Following the debut of the documentary "The Game Changers" on Netflix, which aims to debunk the myth that vegan athletes struggle to get enough fuel and protein, athletes and recreational exercisers have contemplated trying out a plant-based diet.
Fitness influencer brothers Hudson and Brandon White, known for their YouTube Channel "Buff Dudes"with over 2 million subscribers, tried the vegan diet for 30 days and recounted their experience in a video watched more than 600,000 times.
The pair has tried other month-long challenges like keto and intermittent fasting. As first-time vegans, they take viewers step-by-step through their journey into plant-based eating, including shopping for veggies, meal prepping, and hitting the gym.
The Buff Dudes focus on incorporating simple, whole-food options like broccoli, spinach, and asparagus, as well as complex carbs like sweet potatoes and oatmeal. They also eat plenty of healthy plant-based fats like nuts and seeds, along with protein sources like quinoa and beans.
Although the brothers find it surprisingly easy to stick to a vegan diet, especially with the help of meal prepping, they find it has a unfortunate downside — gastrointestinal distress.
Switching to a plant-based diet can cause more flatulence a
It's true that going vegan might lead to an initial gassy phase. That's because plant-based foods are high in fiber, a type of carbohydrate that the body can't digest, according to the Harvard T. H. Chan School of Public Health.
While fiber is linked to health benefits like lower cancer risk, stable blood sugar, satiety, and weight loss, it can also make you gassy because bacteria in your gut produce gas as a byproduct of processing fiber.
Certain types of veggies and grains can exacerbate the situation. Broccoli, for instance, is high in complex sugars, which take longer to break down in the digestive tract and produce more gas along the way.
However, research suggests that a plant-based diet can actual change the gut microbiome, promoting the growth of different beneficial bacteria that thrive on a high-fiber, plant-rich diet. This means that the body can adapt over time, eventually helping you get past the gassy phase.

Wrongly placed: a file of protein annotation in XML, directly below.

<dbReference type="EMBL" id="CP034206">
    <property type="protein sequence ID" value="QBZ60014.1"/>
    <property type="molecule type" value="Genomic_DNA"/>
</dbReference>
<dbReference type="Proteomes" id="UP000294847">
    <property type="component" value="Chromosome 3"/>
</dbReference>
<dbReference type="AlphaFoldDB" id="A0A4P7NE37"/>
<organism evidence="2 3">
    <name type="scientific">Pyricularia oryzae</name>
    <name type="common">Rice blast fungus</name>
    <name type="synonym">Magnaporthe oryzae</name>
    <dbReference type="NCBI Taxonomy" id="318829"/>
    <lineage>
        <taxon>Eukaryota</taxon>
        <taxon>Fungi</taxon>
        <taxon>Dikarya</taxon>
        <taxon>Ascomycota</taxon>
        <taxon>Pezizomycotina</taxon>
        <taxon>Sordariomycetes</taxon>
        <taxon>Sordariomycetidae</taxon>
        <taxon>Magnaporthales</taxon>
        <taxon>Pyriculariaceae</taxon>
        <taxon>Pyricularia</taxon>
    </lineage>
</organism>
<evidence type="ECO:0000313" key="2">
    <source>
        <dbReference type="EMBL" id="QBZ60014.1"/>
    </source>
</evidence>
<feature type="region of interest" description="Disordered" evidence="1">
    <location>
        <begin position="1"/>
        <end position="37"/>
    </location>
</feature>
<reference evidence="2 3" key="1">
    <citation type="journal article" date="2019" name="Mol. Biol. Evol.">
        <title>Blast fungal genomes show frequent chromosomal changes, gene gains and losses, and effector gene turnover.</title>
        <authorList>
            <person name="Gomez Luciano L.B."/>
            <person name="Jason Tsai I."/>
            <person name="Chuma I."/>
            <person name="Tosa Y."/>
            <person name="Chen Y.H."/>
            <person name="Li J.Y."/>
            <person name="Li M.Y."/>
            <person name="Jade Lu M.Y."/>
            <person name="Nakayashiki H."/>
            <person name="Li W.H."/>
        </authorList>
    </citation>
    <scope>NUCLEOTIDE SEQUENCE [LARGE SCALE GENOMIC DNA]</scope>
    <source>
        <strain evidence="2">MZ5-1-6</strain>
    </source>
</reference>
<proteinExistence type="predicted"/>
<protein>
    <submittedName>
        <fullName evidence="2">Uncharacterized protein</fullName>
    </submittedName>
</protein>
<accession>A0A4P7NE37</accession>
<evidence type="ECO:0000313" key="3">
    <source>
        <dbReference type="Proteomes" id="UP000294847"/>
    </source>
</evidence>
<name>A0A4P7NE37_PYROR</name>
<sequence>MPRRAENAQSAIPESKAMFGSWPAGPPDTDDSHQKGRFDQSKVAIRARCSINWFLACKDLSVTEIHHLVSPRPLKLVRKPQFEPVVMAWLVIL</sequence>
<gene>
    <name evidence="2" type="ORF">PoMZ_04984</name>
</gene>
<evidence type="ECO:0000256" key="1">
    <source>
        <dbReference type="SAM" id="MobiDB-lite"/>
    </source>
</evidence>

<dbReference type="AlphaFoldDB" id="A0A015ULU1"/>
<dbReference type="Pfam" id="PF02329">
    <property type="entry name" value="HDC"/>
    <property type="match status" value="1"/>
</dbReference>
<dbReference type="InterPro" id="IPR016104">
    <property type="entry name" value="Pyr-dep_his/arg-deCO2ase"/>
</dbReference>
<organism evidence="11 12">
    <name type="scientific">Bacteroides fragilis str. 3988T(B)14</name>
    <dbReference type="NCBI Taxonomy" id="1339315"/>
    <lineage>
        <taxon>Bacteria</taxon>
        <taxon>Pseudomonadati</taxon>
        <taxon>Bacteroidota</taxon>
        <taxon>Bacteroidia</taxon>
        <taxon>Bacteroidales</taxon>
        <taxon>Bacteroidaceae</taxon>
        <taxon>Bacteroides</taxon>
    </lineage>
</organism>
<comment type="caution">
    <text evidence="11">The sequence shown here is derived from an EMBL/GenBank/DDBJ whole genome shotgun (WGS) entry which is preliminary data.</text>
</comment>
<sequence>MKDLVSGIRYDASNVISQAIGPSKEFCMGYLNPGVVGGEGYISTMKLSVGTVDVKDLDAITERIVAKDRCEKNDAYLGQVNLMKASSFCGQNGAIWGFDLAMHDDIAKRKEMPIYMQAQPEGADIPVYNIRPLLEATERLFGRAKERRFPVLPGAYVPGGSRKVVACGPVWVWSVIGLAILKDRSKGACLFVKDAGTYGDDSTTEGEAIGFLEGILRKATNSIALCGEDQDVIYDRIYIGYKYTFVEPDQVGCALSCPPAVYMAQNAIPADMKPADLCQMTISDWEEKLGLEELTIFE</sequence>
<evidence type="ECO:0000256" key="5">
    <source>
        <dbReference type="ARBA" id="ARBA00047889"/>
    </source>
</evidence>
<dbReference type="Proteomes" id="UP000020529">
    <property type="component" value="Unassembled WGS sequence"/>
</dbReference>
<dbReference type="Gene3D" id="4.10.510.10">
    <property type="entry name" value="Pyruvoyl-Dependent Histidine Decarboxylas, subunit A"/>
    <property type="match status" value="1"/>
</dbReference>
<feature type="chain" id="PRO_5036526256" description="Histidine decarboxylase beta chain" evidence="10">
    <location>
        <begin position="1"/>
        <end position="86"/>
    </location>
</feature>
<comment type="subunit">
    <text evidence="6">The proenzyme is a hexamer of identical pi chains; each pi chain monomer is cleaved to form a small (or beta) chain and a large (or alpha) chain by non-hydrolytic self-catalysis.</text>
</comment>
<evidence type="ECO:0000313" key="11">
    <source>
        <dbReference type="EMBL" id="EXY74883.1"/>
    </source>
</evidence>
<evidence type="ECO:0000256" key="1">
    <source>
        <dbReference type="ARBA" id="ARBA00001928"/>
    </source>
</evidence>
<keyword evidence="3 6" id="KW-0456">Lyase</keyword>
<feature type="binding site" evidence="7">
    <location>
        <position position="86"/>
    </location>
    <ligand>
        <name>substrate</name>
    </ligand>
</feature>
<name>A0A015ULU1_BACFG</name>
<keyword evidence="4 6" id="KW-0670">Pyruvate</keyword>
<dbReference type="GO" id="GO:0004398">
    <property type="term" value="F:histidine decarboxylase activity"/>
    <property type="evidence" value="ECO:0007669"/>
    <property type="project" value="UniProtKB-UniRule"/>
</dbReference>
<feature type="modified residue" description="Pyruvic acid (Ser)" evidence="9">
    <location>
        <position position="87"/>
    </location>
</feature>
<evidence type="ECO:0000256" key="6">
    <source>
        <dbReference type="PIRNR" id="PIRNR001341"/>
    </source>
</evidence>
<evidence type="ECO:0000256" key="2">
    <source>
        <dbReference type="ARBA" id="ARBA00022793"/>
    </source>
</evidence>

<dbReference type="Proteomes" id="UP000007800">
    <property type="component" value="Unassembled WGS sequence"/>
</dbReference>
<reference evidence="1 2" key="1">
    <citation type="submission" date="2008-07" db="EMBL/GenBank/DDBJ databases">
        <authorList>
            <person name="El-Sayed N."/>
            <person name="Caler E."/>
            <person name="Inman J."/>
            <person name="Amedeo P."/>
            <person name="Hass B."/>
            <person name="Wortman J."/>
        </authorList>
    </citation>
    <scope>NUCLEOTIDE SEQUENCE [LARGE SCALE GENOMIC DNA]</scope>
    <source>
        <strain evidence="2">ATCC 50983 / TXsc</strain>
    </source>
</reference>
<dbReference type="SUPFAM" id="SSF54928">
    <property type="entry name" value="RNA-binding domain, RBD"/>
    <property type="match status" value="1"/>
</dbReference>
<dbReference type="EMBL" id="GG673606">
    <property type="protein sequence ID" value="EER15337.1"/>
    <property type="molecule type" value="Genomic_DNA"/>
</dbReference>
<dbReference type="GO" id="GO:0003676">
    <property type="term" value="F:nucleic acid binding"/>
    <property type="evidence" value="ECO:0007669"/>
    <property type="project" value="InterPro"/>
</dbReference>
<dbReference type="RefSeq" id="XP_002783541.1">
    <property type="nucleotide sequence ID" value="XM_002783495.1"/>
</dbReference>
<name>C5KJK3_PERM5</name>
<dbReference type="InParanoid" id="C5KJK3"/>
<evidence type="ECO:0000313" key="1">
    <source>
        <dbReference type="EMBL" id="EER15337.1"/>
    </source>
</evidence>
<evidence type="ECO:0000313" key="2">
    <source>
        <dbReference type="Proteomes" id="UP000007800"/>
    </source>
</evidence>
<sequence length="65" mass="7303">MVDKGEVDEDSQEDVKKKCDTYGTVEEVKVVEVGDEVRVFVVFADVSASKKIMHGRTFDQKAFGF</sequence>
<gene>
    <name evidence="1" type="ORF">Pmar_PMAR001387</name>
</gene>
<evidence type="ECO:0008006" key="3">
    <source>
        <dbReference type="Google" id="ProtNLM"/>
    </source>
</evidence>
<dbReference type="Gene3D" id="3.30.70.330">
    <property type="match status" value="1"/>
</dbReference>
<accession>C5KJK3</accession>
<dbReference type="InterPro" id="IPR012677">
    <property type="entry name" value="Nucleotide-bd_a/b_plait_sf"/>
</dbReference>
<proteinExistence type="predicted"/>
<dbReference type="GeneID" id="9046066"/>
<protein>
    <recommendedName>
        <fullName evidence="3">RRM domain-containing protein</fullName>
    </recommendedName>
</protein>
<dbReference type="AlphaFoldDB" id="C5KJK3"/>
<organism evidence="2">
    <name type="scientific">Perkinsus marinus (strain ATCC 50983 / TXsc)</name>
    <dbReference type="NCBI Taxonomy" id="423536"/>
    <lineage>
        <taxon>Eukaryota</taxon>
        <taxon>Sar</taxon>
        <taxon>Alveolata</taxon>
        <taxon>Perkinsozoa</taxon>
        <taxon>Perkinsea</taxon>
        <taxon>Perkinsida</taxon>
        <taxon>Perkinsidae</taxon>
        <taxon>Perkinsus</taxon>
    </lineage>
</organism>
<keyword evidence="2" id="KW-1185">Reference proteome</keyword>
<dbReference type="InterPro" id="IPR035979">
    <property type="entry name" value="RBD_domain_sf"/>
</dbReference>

Meantime, drinking plenty of water, especially with meals, can help ease symptoms, according to the T. Colin Campbell School of Nutrition Studies. Eating more slowly can also help. And, particularly for people transitioning from a diet high in processed foods, taking probiotics can also speed the growth of a healthy microbiome for better digestive health.
(Photo by Ella Olsson)
Finally, transitioning to a plant-based plan, rather than making an abrupt change, can be gentler on your digestive tract. "It's really important to pay attention to your body, what it needs, and how you're feeling" when making any major diet change, Robin Foroutan, a registered dietitian nutritionist and representative for the Academy of Nutrition and Dietetics, previously told Insider.
Plant-based meals can keep you full and energized
The upside of all that fiber, and all those complex carbohydrates, is that they can help keep you feeling full and energized while eating meat-free meals.
"I'm pretty happy so far," Hudson said on the video. "I think having a little bit of additional carbs has really helped me. I feel fuller, very pumped ... I feel bigger after every workout, and my strength levels really haven't decreased, which is great."
Both the Buff Dudes found a vegan diet helped them felt good, including during their workouts, and was able to meet their nutritional needs, especially with a little bit of planning. Although neither of them decided to stick to the diet, opting to add in eggs, yogurt, and other animal products back in, they recommend giving it a try.
"No matter what kind of lifestyle you choose, you're going to have something available to you to make sure you're happy, content, satiated and buff," Brandon said.
This article originally appeared on Insider. Follow @thisisinsider on Twitter.
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